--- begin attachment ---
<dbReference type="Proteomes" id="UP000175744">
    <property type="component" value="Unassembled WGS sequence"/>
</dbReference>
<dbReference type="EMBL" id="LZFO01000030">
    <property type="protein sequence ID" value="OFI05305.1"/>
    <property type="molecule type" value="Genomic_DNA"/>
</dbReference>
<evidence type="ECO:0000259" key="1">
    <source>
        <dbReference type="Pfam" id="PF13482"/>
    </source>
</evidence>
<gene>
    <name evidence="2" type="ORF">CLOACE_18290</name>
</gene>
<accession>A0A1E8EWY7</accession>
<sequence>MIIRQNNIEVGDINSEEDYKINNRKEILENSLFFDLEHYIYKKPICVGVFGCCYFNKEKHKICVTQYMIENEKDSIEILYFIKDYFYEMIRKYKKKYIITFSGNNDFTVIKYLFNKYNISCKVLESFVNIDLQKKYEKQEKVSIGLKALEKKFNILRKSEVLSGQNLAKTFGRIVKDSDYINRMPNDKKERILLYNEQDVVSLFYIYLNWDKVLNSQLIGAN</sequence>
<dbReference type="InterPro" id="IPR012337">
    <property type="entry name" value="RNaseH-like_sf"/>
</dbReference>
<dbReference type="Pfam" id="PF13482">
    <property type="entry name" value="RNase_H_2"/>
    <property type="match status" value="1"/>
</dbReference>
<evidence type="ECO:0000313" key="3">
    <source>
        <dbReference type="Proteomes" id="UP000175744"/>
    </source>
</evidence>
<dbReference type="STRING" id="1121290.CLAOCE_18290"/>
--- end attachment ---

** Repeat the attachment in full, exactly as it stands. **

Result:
<dbReference type="Proteomes" id="UP000175744">
    <property type="component" value="Unassembled WGS sequence"/>
</dbReference>
<dbReference type="EMBL" id="LZFO01000030">
    <property type="protein sequence ID" value="OFI05305.1"/>
    <property type="molecule type" value="Genomic_DNA"/>
</dbReference>
<evidence type="ECO:0000259" key="1">
    <source>
        <dbReference type="Pfam" id="PF13482"/>
    </source>
</evidence>
<gene>
    <name evidence="2" type="ORF">CLOACE_18290</name>
</gene>
<accession>A0A1E8EWY7</accession>
<sequence>MIIRQNNIEVGDINSEEDYKINNRKEILENSLFFDLEHYIYKKPICVGVFGCCYFNKEKHKICVTQYMIENEKDSIEILYFIKDYFYEMIRKYKKKYIITFSGNNDFTVIKYLFNKYNISCKVLESFVNIDLQKKYEKQEKVSIGLKALEKKFNILRKSEVLSGQNLAKTFGRIVKDSDYINRMPNDKKERILLYNEQDVVSLFYIYLNWDKVLNSQLIGAN</sequence>
<dbReference type="InterPro" id="IPR012337">
    <property type="entry name" value="RNaseH-like_sf"/>
</dbReference>
<dbReference type="Pfam" id="PF13482">
    <property type="entry name" value="RNase_H_2"/>
    <property type="match status" value="1"/>
</dbReference>
<evidence type="ECO:0000313" key="3">
    <source>
        <dbReference type="Proteomes" id="UP000175744"/>
    </source>
</evidence>
<dbReference type="STRING" id="1121290.CLAOCE_18290"/>